Social and Behavioral Sciences
The online MPH Social and Behavioral Sciences concentration is offered in partnership between the online MPH program and the Department of Behavioral Science and Community Health. The Social and Behavioral Sciences (SBS) concentration is based on the assumption that health and health behavior are impacted by multiple psychological, behavioral, social, and cultural factors. Central to addressing health problems and eliminating health disparities and inequalities, these factors must be understood and addressed at multiple social-ecological levels (individual, interpersonal, organizational, community, and population). Through online instruction, research, and field practice, MPH students who concentrate in social and behavioral sciences explore the unique issues faced by diverse groups and populations and acquire skills to achieve social and behavioral change.
Eligibility: Who typically applies to this concentration?
- Undergraduate majors in sociology, anthropology, psychology and health education provide strong foundations for this concentration.
- Those who seek a concentration in social behavioral sciences come from a variety of undergraduate and professional backgrounds.
- Individuals with backgrounds in bench science, health professions, and other professions, such as journalism, to provide a multi-layered perspective on the determinants of and solutions to health problems.
- Those who are involved in creative aspects of community assessment, program development and evaluation, and research
The curriculum for the online Social and Behavioral Sciences concentration follows the same model as the other five concentrations. Students begin their programs with the MPH core courses required of all students. Instead of a specified set of concentration core courses, however, these students choose 2 to 3 courses from concentration core course options in 2-4 of the other concentrations. Selections include courses with problem-based methodologies to enhance students’ practice skill sets. Students complete their degrees with 16 hours (1credit) of seminar and a 5-8 credit internship.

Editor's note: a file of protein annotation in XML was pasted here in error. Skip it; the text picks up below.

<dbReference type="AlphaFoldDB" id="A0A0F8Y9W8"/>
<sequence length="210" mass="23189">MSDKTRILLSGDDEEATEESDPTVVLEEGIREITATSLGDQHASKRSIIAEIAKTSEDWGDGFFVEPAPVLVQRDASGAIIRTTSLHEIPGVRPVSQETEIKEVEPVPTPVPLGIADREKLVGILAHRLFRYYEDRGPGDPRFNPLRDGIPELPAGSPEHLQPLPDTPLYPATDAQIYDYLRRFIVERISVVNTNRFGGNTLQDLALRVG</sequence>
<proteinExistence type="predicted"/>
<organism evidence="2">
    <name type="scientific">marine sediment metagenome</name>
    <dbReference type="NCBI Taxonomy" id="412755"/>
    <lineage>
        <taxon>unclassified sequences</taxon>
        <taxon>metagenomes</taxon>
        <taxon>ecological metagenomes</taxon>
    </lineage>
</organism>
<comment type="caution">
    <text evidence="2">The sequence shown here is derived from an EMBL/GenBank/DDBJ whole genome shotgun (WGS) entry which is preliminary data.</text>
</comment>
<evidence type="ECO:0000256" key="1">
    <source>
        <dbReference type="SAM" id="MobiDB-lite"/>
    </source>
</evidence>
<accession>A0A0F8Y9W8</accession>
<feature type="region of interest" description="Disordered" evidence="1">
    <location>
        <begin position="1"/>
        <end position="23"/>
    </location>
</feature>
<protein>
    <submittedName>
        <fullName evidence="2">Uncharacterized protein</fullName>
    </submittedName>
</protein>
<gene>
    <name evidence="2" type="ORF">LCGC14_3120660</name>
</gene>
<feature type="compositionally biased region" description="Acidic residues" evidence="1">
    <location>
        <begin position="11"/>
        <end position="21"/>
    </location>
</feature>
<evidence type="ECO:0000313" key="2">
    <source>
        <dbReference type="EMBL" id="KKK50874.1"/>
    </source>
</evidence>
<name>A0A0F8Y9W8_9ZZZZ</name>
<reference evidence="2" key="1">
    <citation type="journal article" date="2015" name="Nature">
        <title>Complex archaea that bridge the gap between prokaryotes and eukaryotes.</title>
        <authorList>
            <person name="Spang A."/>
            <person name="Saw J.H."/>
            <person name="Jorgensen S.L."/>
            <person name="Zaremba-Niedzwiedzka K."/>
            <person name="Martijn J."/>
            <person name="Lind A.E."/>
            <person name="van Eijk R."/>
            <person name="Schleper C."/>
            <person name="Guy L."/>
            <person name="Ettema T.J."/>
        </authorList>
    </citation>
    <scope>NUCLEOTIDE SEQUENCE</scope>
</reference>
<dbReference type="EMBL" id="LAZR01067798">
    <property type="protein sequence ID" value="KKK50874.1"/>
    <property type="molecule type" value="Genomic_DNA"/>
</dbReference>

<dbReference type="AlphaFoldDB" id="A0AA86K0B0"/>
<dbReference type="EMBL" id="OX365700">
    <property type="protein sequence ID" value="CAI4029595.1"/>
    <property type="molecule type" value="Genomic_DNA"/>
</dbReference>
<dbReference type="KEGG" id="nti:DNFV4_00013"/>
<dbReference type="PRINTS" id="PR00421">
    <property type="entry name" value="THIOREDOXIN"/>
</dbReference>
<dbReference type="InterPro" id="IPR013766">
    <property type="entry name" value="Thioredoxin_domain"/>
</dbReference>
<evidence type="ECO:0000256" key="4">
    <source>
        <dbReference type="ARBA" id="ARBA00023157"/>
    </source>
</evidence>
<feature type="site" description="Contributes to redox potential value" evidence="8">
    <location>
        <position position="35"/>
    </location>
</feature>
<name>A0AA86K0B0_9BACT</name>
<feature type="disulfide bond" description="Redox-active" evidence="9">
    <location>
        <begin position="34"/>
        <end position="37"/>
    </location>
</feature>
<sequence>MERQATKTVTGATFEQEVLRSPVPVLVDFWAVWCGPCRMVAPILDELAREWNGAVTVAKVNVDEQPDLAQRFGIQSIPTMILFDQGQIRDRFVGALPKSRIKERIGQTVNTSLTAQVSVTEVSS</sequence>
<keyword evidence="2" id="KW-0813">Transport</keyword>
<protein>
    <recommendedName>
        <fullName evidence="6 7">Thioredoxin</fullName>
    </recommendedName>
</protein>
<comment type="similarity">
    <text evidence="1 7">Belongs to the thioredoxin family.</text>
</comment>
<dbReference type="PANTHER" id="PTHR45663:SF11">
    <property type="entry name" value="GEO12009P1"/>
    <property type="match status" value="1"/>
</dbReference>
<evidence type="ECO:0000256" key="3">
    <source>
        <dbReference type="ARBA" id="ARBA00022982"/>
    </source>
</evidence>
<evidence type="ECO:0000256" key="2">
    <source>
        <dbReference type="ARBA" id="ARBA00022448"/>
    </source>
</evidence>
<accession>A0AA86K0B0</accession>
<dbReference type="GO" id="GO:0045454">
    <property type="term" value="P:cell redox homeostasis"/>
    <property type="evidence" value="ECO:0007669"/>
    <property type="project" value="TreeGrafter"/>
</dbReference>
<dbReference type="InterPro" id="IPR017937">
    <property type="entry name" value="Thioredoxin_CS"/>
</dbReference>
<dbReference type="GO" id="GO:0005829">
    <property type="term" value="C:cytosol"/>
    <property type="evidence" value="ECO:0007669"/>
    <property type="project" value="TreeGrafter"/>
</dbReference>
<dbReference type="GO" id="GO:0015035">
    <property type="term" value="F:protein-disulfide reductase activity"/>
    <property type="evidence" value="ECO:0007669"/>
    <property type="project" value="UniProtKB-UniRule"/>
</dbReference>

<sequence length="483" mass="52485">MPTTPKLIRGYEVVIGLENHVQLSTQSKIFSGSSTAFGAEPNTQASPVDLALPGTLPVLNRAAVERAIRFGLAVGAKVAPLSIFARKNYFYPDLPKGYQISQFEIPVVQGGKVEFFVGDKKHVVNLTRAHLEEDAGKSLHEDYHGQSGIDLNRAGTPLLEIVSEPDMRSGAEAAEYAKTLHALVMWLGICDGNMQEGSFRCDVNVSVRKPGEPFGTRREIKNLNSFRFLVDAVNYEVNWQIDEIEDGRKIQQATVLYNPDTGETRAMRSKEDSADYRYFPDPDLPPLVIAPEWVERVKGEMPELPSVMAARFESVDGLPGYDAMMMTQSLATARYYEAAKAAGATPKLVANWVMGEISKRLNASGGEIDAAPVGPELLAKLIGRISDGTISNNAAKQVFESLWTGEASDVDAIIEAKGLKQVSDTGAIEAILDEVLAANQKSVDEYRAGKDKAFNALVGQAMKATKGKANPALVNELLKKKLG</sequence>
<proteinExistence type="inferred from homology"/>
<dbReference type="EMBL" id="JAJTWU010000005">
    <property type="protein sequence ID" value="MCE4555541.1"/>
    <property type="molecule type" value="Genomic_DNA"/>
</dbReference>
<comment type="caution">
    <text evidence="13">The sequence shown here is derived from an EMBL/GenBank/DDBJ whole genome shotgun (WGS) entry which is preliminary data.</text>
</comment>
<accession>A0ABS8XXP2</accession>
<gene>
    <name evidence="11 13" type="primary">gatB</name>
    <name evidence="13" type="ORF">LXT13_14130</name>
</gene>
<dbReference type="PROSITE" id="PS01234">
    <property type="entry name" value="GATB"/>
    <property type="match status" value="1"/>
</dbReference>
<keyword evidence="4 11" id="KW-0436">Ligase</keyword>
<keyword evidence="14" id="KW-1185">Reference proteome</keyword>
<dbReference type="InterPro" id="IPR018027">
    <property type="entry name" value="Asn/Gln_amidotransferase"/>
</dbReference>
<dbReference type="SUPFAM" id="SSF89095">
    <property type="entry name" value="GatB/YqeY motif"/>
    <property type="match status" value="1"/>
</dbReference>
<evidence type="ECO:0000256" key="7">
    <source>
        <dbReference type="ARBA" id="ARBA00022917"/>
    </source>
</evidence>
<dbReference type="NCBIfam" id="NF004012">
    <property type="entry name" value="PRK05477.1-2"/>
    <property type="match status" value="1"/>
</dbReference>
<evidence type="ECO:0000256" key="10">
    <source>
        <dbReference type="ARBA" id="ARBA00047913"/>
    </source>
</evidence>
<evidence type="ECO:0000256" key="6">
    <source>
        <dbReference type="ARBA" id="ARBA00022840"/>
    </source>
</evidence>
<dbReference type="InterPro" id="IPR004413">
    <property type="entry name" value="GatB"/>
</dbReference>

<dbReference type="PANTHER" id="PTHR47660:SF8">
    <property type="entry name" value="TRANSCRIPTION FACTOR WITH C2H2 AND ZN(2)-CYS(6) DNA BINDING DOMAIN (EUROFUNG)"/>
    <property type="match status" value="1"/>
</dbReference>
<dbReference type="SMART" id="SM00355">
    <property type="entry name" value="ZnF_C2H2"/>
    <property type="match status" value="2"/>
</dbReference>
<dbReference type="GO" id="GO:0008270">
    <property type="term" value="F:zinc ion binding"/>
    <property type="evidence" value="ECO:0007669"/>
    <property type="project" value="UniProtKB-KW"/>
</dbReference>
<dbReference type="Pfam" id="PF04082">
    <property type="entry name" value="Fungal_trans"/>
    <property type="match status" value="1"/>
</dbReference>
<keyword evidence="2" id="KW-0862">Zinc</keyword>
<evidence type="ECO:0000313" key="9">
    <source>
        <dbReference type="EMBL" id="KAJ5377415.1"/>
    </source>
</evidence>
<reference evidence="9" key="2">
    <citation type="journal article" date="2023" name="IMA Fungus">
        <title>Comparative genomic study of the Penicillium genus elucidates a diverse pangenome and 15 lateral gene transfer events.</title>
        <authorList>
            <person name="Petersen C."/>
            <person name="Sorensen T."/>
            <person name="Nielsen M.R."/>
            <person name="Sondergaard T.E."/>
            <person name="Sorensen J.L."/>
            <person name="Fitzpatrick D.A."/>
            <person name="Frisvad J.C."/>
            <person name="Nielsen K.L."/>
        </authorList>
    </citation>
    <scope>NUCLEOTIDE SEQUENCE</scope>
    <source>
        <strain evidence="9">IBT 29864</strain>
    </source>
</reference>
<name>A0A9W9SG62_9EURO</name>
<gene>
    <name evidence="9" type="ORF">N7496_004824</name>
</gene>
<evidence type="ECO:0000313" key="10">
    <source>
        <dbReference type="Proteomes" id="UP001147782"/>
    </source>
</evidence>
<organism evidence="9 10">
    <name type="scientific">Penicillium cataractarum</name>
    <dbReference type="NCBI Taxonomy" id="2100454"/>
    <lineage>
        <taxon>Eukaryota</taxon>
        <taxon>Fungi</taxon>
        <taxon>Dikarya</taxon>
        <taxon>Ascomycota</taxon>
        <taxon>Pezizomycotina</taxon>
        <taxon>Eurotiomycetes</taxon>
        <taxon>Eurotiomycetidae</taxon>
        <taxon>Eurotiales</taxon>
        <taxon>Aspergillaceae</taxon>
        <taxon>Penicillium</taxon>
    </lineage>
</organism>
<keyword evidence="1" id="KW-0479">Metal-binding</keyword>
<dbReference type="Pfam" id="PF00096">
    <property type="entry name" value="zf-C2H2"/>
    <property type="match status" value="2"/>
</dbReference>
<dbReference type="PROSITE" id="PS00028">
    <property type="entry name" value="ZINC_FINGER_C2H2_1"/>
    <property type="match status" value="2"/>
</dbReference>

There are five components to the online Social and Behavioral Sciences concentration:
- One course in each of the five core areas (15 credits)
- Core courses in the Social and Behavioral Sciences concentration (15-21 credits)
- Elective courses in the Social and Behavioral Sciences concentration (up to 12 credits)
- Public Health Internship (5-8 credits)
- Seminar in Contemporary Public Health Issues (1 credit)
Online Social and Behavioral Sciences Curriculum
The online Social and Behavioral Sciences concentration is available in 3 tracks. To compare these tracks view the attached curriculum overview document. Below are the individual SBS concentration curriculum tracks.
Online Social and Behavioral Sciences Competencies
Click here to review the competencies expected of graduates of the Online Social and Behavioral Sciences concentration and the courses that contribute to them.
Online Social and Behavioral Sciences Core Courses
Social and Behavioral Sciences Core Courses
Click below for descriptions of the SBS concentration core courses.
Concentration Core Courses
- PHC 6146 Public Health Program Planning and Evaluation
- PHC 6195 Health Information for Diverse Populations: Theory & Methods
- PHC 6251 Assessment and Surveillance in Public Health
- PHC 6405 Theoretical Foundations of Public Health
- PHC 6700 Social and Behavioral Research Methods
Course Syllabi Search
Search below for syllabus descriptions of the biostatistics concentration core courses.
All MPH students are required to complete an internship with a public health or related agency. While every internship involves different goals and activities, all of them provide numerous opportunities for students to enrich and expand on one or more of the MPH core competencies and one or more of their concentration-specific competencies. The internship is usually completed in the student’s final semester in the program, although it may be started in the penultimate semester with permission of the faculty advisor.
Within each internship experience, students must complete a special project that demonstrates their ability to define an issue, apply methods appropriate to their concentration, and produce results. The special project serves as the basis for a final written report and either an oral or poster presentation. These final activities of the MPH program are intended to encourage students to understand their projects in the larger context of public health as a cross-disciplinary field and in relation to the competencies expected of all MPH graduates. Student presentations are scheduled on one or two Public Health Days near the end of fall, spring and summer semesters. DVM/MPH students typically present in the summer or fall of their senior year.